Canadian Summer School on Quantum Information (CSSQI) (10th : 2010)

Foundations of Quantum Mechanics Spekkens, Rob 2010-07-26

Your browser doesn't seem to have a PDF viewer, please download the PDF to view this item.

Notice for Google Chrome users:
If you are having trouble viewing or searching the PDF with Google Chrome, please download it here instead.

Item Metadata

Download

Media
59370-Foundations 1.mp4 [ 203.58MB ]
59370-Foundations 2.mp4 [ 223.12MB ]
59370-Foundations 3.mp4 [ 175.93MB ]
59370-Foundations 4.mp4 [ 262.29MB ]
59370-foundations_quantum_mechanics1.pdf [ 4.87MB ]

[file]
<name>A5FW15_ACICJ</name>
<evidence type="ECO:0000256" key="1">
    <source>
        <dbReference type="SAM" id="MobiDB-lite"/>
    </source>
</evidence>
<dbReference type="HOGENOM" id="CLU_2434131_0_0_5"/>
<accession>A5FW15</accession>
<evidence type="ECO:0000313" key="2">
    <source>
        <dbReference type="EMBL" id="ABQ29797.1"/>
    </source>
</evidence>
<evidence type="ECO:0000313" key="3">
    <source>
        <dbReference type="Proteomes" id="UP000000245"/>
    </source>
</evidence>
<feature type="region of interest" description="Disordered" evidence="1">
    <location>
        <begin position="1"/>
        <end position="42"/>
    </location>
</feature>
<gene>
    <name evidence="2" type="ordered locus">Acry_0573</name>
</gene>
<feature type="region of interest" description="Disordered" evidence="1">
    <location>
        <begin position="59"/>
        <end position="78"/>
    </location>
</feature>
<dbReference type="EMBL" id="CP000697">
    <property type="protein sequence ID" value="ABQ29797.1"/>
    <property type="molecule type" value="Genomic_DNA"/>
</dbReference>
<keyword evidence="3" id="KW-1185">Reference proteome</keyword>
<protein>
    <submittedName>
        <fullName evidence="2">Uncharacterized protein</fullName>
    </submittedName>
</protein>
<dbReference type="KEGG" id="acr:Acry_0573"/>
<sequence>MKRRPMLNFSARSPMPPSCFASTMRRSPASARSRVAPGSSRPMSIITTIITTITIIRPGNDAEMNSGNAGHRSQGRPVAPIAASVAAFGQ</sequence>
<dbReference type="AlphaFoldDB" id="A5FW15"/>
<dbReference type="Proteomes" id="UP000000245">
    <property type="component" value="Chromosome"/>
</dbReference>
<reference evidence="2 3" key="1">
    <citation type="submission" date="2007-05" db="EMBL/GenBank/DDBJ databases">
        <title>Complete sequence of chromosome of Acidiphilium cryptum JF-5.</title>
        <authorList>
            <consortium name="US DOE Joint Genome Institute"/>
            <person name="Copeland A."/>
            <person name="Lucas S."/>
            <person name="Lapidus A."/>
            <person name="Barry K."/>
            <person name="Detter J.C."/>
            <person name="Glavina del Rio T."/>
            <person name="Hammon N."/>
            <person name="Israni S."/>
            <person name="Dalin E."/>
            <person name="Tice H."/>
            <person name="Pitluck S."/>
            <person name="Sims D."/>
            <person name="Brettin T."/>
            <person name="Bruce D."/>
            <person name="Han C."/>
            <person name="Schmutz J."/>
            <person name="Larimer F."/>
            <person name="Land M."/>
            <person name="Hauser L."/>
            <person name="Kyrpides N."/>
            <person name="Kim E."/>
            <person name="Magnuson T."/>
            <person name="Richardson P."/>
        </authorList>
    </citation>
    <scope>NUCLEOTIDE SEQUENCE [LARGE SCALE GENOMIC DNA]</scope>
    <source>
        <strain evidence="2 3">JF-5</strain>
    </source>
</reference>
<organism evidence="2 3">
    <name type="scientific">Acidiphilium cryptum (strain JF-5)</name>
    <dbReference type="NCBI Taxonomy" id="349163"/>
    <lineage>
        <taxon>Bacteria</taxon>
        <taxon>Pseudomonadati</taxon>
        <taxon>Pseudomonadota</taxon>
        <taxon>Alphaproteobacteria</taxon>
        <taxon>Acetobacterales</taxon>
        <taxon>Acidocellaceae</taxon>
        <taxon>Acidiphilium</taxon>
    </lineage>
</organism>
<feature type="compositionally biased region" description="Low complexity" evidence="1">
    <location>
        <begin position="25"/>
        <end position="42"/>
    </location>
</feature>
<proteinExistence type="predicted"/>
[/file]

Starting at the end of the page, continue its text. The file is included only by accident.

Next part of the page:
59370-foundations_quantum_mechanics2.pdf [ 7.58MB ]
59370-foundations_quantum_mechanics3.pdf [ 18.78MB ]
Metadata
JSON: 59370-1.0040936.json
JSON-LD: 59370-1.0040936-ld.json
RDF/XML (Pretty): 59370-1.0040936-rdf.xml
RDF/JSON: 59370-1.0040936-rdf.json
Turtle: 59370-1.0040936-turtle.txt
N-Triples: 59370-1.0040936-rdf-ntriples.txt
Original Record: 59370-1.0040936-source.json
Full Text
59370-1.0040936-fulltext.txt
Citation
59370-1.0040936.ris

Full Text